Romania also features in the list of preferred destinations for more reasons than one. With a majority of the population being multilingual, language doesn’t pose any threats to comprehension. Education levels of the workforce are higher in comparison to most other countries in the world especially with relation to engineering which makes them natural choices for problem solving. Also, the large number of such highly skilled graduates being produced year after year from reputed institutions such as University of Bucharest, Alexandru Ioan Cuza University and others make Romania a great choice. A significant plus is the fact that the growth of the IT industry is keenly supported by favorable government policies.
While Hungary provides many of the similar advantages such as cultural compatibility, highly educated workforce, considerably lower attrition rates and so on, the one aspect that works against it is the significantly higher rates outsourcing. No wonder then, that companies prefer outsourcing to countries like Ukraine where efficiency isn’t compromised by affordable rates.
Russia is another important offshoring/nearshoring player in Europe. With similar qualities of workforce such as greater initiative and out-of-the-box thinking, Russia has been increasingly considered as a good place for innovation and development of newer software. According to RUSSOFT, the total value of Russian IT exports was $5.2 billion in 2013, an increase by 15%.
Poland is also a keen competitor for nearshoring projects. As per IMF’s BoP statistics, Poland exports close to $938 million in computer and information services. Highly educated professionals produced by institutions such as University of Warsaw, University of Wroclaw, Jagiellonian University and Poznan University of Technology propel the nation forward and position it as a capable contender.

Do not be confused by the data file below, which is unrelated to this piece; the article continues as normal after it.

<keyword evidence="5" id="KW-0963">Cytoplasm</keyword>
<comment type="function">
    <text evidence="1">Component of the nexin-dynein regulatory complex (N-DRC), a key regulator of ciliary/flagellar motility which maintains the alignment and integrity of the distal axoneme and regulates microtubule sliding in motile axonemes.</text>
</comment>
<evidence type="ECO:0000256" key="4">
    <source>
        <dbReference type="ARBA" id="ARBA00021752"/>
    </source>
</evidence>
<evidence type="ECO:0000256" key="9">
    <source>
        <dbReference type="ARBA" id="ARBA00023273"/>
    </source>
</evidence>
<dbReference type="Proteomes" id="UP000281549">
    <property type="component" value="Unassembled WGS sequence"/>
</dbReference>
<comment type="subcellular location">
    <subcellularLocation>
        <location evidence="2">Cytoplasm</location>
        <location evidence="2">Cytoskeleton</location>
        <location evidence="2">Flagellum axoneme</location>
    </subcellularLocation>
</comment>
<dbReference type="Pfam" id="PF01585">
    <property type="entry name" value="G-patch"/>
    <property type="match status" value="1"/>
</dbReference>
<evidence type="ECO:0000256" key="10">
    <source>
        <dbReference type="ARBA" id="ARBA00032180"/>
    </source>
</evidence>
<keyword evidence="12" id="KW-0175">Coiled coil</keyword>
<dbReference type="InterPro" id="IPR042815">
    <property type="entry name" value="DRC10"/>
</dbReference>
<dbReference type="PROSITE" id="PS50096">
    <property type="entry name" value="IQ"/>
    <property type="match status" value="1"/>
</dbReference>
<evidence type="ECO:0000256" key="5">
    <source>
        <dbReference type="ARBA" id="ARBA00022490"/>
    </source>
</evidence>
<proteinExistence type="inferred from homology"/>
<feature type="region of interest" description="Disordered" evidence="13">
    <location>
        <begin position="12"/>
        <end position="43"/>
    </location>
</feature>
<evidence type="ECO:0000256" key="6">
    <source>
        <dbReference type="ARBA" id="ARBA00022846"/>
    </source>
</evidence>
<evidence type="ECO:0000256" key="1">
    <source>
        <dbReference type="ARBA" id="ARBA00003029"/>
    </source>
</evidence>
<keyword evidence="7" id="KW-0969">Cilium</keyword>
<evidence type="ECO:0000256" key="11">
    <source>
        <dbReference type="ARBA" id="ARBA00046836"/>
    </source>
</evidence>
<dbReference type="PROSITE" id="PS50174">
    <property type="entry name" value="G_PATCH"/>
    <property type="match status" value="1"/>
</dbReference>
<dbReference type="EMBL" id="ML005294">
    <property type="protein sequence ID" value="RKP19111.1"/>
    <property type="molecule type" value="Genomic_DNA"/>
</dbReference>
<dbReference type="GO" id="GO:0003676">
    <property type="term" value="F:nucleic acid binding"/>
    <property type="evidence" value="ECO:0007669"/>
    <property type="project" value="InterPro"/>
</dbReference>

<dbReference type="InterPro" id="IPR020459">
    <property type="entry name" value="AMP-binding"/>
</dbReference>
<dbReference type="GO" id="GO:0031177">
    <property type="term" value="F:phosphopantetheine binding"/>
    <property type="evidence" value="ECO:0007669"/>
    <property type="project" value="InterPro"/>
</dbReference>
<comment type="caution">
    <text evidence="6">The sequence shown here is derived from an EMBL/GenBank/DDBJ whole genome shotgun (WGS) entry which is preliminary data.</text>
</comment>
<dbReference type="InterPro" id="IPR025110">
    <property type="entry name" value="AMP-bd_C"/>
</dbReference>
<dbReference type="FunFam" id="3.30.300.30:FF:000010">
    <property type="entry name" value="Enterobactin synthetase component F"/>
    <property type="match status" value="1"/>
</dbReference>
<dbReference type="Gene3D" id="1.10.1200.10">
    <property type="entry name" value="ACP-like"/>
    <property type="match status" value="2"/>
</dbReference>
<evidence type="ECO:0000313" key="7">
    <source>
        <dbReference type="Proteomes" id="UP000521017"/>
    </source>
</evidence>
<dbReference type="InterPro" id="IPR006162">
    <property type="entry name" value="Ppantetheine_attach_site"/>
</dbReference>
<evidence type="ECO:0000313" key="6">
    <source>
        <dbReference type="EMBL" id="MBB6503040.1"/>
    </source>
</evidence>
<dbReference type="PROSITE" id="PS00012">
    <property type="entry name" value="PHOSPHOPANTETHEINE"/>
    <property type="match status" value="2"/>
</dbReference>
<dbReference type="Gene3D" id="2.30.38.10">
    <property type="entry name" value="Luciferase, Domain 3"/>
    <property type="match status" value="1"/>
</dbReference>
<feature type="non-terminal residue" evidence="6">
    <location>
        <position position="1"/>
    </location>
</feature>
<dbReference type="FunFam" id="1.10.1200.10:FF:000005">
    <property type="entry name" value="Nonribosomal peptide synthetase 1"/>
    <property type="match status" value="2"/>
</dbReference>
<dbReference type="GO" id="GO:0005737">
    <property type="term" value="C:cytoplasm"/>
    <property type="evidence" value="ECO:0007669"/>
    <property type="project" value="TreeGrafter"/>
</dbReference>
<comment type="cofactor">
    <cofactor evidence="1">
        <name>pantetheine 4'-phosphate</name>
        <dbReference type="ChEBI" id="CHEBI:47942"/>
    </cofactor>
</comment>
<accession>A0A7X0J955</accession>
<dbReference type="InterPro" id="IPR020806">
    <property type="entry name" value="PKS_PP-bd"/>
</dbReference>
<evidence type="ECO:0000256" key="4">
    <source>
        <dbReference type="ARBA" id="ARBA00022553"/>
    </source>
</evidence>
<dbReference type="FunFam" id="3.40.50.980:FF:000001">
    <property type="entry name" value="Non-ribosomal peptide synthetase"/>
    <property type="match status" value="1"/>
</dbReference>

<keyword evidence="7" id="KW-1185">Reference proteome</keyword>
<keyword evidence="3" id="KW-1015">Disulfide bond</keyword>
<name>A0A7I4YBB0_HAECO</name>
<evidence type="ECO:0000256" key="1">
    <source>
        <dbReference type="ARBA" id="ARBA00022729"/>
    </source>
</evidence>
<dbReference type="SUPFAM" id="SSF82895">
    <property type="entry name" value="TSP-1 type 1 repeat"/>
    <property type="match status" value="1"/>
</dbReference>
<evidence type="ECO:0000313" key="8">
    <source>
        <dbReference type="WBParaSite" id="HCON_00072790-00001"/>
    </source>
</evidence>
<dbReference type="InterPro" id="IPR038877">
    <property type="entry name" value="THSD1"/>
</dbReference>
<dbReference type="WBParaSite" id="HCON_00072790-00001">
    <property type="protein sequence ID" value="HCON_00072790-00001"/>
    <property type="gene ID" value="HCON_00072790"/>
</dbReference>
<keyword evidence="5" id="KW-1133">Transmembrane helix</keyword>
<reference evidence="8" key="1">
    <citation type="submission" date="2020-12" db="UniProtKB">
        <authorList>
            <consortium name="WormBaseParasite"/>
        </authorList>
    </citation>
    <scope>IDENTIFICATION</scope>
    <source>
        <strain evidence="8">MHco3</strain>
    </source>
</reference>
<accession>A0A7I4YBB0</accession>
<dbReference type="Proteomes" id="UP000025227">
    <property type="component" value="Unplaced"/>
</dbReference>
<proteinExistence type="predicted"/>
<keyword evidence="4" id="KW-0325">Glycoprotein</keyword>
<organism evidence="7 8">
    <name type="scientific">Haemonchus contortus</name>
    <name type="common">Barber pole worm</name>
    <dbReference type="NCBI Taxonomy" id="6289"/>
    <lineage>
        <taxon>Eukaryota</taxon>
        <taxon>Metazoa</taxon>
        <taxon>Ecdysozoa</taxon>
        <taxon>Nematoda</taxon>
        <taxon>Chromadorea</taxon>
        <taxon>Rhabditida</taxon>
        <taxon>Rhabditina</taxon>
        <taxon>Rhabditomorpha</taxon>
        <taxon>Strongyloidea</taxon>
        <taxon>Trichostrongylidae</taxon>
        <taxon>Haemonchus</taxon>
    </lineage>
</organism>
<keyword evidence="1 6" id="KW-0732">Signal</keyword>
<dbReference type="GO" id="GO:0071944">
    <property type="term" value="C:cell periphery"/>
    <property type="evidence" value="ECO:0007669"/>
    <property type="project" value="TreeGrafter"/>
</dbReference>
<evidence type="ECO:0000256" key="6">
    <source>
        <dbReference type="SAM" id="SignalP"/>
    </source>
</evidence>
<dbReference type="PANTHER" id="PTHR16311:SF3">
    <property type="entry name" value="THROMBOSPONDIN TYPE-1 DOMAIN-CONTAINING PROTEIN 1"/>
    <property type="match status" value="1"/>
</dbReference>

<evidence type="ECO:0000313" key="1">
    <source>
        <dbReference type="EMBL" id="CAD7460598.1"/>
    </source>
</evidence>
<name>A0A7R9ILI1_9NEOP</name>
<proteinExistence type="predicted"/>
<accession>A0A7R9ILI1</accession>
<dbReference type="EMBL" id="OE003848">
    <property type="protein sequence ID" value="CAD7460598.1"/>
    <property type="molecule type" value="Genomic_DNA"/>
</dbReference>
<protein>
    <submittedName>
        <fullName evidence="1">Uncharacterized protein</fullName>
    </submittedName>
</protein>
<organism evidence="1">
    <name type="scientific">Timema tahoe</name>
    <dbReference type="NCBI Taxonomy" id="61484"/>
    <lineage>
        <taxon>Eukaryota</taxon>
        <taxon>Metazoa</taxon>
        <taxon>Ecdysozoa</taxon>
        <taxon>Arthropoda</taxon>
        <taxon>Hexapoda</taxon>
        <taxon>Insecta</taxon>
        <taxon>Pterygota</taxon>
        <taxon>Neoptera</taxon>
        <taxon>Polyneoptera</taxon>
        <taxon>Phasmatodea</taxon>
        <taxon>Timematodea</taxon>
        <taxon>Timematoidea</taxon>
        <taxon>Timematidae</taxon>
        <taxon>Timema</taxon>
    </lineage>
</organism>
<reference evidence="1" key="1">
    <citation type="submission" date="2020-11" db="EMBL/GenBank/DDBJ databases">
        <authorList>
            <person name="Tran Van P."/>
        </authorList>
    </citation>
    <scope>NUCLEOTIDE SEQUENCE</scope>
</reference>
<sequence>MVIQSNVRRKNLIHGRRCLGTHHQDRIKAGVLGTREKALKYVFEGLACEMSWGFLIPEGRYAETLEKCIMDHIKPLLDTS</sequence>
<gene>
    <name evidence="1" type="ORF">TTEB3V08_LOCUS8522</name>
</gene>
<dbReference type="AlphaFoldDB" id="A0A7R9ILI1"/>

The factors discussed above aren’t the only considerations when companies seek to outsource development. Political and economic stability and friendly government policies are crucial to get the best of the offshoring or nearshoring exercise. In this respect, a lot of companies have concerns about Ukraine. Post the Euromaidan revolution in Ukraine, the world is a little unsure about employing developers who are based there.
Analysts, however, feel that there are significant developments to come which will overshadow the political instability that worries companies who wish to outsource. For starters, the Ukranian crisis will provide impetus for IT market consolidation due to local IT companies being unable to raise credit for working capital by themselves. Secondly, the falling local currency Hryvna will continue to decline making it more attractive to outsourcing deals. It is also expected that Ukraine will eventually engage with the European Union since the latter has made significant investments in the region.
All things considered, outsourcing is no more a jewel on the crown of a handful of countries. With skill and competence being strong requirements, multiple nations are racing ahead with carefully thought out IT outsourcing policies, strong education systems and impressive work cultures. The challenge has truly been thrown wide open.